... of obsarvation, now," said Bounce in a grave, reproachful tone. "Ye shouldn't ought to be so light-headed, lad. If ye wos left to yer lone in them sort o' places, ye'd soon lose yer scalp. It's obsarvation as does it all, an' in yer partikler case it's the want o' that same as doesn't do ...
— The Wild Man of the West - A Tale of the Rocky Mountains • R.M. Ballantyne

... Lone amid the cafe's cheer, Sad of heart am I to-night; Dolefully I drink my beer, But no single line I write. There's the wretched rent to pay, Yet I glower at pen and ink: Oh, inspire me, Muse, I pray, It ...
— Ballads of a Bohemian • Robert W. Service

... whose tenant was invariably called upon by any escaping prisoner and made to exchange clothes with the help of a crow-bar, one might feel differently. But in theory we are all of us inclined to applaud the man who fights successfully such a lone battle against such tremendous odds; yes, even if it was the blackest of crimes which ...
— If I May • A. A. Milne

... which followed awakened echoes among the ice-piles, and sent a lone doveky away into ...
— Lost In The Air • Roy J. Snell

... was not a man who often sought help from others; he was used to playing a lone-handed fight against a mob; but the suddenness of the attack, the loneliness of his surroundings, and the dejection due to his recent dose of fever, for the first instant almost unnerved him, and on the first alarm he sang out lustily for the missionary's help. There was no answer. With a jerk he ...
— A Master of Fortune • Cutcliffe Hyne

... the object the captain handed him. It was a piece of exquisitely dressed doe-skin about six inches square. On the smooth side was traced in a reddish sort of ink a kind of rude sketch of a lone palm tree, amongst the leaves of which a large bird was perched. Resting against the foot of the palm was an object that bore a faint resemblance ...
— The Boy Chums in the Forest - or Hunting for Plume Birds in the Florida Everglades • Wilmer M. Ely

... pretty set of boys, the whole of ye, blackguards that ye are! that ye can't dhrink yer sperrits quietly, in a lone woman's house, but you must be bringing the town on her, by yer d——d ructions; and av I niver saw the foot of any of ye agin, it's little I'd ...
— The Macdermots of Ballycloran • Anthony Trollope

... a secret cave Beside the shore the boat doth lie, And trusting in the Lord on high, Embark upon the crystal wave Of this remote lone inland sea. ...
— The Purgatory of St. Patrick • Pedro Calderon de la Barca

... mouth; now it would be a whale-boat manned with native rowdies, and heavy with copra for sale; now perhaps a single canoe come after commodities to buy. The anchorage was besides frequented by fishers; not only the lone females perched in niches of the cliff, but whole parties, who would sometimes camp and build a fire upon the beach, and sometimes lie in their canoes in the midst of the haven and jump by turns in the water; which they would cast eight or nine ...
— The Works of Robert Louis Stevenson - Swanston Edition Vol. 18 (of 25) • Robert Louis Stevenson

... University, I do not think there was one thing worth setting down in print. I got no information out of the lecture, and hardly a joke that would wear, or a story that would bear repeating. There was a deal about the dismal, lone silver—land, the story of the Mexican plug that bucked, and a duel which never came off, and another duel in which no one was injured; and we sat patiently enough through it, fancying that by and by the introduction would be over, and the lecture would begin, ...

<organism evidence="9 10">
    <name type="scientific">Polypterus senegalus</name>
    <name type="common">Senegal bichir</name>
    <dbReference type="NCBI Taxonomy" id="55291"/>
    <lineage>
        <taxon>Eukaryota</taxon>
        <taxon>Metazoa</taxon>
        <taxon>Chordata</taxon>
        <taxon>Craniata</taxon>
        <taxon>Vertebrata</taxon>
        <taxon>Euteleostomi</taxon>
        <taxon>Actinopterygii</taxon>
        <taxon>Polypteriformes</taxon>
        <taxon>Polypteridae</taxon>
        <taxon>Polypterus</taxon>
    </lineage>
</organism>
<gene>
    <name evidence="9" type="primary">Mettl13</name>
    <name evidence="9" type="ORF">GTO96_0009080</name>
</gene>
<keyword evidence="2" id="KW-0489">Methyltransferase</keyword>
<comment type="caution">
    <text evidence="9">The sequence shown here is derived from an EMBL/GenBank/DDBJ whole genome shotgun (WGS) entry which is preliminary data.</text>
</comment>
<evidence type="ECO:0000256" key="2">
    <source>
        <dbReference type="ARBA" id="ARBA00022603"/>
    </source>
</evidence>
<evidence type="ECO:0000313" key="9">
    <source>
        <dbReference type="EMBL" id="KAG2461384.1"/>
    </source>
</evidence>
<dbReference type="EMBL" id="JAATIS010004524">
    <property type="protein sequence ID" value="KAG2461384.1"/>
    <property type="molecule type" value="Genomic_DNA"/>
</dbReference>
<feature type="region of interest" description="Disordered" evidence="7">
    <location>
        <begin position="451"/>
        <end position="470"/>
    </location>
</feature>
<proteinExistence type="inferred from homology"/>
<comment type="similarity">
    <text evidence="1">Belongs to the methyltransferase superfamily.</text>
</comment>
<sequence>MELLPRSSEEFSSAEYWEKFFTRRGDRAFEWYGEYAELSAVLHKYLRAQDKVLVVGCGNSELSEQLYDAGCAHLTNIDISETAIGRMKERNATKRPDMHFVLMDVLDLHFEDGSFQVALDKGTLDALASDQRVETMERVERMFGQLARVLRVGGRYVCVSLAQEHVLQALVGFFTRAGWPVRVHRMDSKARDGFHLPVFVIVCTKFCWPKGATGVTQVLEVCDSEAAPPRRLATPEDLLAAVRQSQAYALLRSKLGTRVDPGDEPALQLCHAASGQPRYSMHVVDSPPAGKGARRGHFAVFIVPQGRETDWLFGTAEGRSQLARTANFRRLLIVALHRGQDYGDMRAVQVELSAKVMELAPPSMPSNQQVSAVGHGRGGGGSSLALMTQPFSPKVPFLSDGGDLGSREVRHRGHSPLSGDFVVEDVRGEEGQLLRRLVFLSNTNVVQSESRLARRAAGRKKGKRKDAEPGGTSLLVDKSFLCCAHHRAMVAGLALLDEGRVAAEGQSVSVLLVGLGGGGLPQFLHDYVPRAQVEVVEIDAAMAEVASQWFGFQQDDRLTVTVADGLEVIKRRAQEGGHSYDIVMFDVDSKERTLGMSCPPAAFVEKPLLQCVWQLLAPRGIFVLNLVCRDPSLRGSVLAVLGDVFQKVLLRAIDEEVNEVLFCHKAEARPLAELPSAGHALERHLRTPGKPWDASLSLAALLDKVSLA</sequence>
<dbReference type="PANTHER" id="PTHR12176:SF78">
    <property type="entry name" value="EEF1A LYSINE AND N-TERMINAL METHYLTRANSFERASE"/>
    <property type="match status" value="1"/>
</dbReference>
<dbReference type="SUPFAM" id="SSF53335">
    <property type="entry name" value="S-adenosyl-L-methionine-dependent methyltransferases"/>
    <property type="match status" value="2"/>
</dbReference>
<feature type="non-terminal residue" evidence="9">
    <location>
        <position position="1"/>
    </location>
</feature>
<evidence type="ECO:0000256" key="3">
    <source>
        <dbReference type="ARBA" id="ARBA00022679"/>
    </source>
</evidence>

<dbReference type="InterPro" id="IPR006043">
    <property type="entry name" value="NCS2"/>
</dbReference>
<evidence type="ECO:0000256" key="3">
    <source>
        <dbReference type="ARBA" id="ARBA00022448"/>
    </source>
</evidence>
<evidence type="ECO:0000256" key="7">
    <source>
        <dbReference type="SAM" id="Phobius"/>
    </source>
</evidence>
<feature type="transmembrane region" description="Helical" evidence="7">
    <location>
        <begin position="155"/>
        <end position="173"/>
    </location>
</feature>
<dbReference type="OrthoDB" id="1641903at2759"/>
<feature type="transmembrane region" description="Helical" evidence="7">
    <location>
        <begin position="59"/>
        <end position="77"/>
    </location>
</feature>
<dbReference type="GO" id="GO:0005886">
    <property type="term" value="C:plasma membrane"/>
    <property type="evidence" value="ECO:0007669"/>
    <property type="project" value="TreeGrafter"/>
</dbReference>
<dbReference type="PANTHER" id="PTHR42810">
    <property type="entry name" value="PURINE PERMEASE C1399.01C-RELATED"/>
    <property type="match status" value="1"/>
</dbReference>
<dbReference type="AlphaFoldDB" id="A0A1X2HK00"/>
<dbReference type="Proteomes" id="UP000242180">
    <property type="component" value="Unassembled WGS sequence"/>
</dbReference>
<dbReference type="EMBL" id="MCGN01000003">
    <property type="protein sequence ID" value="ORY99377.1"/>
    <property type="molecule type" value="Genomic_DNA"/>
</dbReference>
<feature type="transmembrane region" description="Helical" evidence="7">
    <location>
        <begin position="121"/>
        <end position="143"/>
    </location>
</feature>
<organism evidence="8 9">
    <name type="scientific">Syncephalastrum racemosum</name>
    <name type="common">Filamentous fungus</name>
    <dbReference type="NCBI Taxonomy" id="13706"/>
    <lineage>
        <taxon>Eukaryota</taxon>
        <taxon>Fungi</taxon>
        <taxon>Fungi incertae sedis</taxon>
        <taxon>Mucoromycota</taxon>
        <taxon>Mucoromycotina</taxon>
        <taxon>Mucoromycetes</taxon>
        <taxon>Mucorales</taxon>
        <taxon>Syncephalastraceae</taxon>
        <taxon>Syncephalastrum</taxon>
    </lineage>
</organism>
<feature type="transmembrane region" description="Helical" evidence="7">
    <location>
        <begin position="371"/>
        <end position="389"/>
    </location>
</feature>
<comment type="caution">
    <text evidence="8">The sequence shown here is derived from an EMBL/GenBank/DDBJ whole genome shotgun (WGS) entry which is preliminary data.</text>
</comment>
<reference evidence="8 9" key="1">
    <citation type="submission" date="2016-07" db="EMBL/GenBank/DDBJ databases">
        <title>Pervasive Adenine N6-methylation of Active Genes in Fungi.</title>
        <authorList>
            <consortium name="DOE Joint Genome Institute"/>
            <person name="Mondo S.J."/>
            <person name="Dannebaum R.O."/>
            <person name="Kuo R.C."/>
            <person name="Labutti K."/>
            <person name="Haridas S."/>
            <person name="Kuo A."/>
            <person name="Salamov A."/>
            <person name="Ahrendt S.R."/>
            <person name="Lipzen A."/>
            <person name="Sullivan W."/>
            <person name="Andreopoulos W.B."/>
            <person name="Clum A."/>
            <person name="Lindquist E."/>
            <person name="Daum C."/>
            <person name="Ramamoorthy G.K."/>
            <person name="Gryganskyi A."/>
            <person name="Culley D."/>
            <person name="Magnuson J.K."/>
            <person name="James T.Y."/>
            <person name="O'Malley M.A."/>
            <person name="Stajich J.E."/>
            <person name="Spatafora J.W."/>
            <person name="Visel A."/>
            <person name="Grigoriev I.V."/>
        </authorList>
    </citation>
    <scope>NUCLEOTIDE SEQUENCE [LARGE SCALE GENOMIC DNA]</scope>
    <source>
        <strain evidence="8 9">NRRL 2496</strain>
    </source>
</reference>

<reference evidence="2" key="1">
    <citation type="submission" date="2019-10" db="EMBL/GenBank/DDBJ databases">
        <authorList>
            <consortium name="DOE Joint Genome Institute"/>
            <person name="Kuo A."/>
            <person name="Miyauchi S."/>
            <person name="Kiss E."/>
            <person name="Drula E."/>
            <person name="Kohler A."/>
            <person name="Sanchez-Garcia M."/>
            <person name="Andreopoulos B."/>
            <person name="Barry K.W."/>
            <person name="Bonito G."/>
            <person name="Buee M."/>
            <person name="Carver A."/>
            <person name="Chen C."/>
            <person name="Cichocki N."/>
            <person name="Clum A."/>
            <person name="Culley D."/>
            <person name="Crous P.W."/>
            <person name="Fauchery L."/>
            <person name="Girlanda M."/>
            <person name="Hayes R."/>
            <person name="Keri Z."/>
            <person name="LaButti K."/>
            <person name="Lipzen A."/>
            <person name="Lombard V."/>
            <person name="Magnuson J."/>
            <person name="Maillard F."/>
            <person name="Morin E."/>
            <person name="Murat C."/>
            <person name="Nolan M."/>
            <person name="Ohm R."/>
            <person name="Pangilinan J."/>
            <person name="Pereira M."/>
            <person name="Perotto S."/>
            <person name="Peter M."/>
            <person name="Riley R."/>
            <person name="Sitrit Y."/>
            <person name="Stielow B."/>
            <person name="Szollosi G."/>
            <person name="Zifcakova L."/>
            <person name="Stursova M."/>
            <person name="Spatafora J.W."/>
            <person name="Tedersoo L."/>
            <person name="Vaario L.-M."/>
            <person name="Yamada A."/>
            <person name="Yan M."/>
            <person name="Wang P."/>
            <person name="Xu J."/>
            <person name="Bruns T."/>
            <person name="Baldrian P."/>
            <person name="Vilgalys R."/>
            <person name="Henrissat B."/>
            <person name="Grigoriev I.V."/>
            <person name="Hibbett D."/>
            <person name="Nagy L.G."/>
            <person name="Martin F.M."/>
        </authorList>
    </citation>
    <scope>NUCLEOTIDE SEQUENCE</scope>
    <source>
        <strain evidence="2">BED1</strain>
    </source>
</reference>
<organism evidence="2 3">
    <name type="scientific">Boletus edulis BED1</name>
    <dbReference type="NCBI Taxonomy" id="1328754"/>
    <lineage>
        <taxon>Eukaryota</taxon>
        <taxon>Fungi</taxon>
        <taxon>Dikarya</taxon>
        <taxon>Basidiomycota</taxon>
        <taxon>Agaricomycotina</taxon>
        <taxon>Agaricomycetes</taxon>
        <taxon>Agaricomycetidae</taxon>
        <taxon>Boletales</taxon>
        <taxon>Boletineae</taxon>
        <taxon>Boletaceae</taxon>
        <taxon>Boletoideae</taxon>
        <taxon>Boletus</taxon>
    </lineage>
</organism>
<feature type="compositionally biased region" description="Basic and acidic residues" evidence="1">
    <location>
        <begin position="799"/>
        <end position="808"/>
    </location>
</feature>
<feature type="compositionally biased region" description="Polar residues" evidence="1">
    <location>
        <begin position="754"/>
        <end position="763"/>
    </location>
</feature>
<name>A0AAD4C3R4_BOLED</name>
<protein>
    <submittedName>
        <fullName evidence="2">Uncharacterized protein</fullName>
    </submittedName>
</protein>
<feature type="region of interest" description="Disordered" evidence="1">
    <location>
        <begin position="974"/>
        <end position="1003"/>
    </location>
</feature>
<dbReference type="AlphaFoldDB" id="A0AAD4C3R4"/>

— Mark Twain • Archibald Henderson

... castled steep, And Tweed's fair river, broad and deep, And Cheviot's mountains lone. The battled towers, the donjon keep, The loophole grates where captives weep, The flanking walls that round ...
— John Knox • A. Taylor Innes

... through the Xanthe Desert, naked, wearing no marsuit, his head bare to the thin, oxygen-poor Martian air. The two small moons shone in the star-spangled sky above the lone figure, casting fantastic shadows ...
— Rebels of the Red Planet • Charles Louis Fontenay

... order to let us look at things comfortably. The effect was admirable; it brought back the impression of the way, in Rome itself, on evenings like that, the moonshine rests upon broken shafts and slabs of antique pavement. As we sat in the theater, looking at the two lone columns that survive—part of the decoration of the back of the stage—and at the fragments of ruin around them, we might have been ...
— Seeing Europe with Famous Authors, Volume 3 • Various

... out, hotly. "The Nueces gunman! That two-shot, ace-of-spades lone wolf! You an' I—we've heard a thousand times of him—talked about him often. An' here he IN FRONT of you! Poggin, you were backin' Fletcher's new pard, Buck Duane. An' he'd fooled you both but ...
— The Lone Star Ranger • Zane Grey

... Andy's home, but the thought had no charm or sweetness for the lone orphan boy whom its roof had grudgingly sheltered for the ...
— Andy the Acrobat • Peter T. Harkness

... drew, And him a-dying, and all his breast by wildfire smitten through, The whirl of waters swept away on spiky crag to bide. While I, who go forth Queen of Gods, the very Highest's bride And sister, must I wage a war for all these many years With one lone race? What! is there left a soul that Juno fears Henceforth? or will one suppliant hand gifts on mine ...
— The AEneids of Virgil - Done into English Verse • Virgil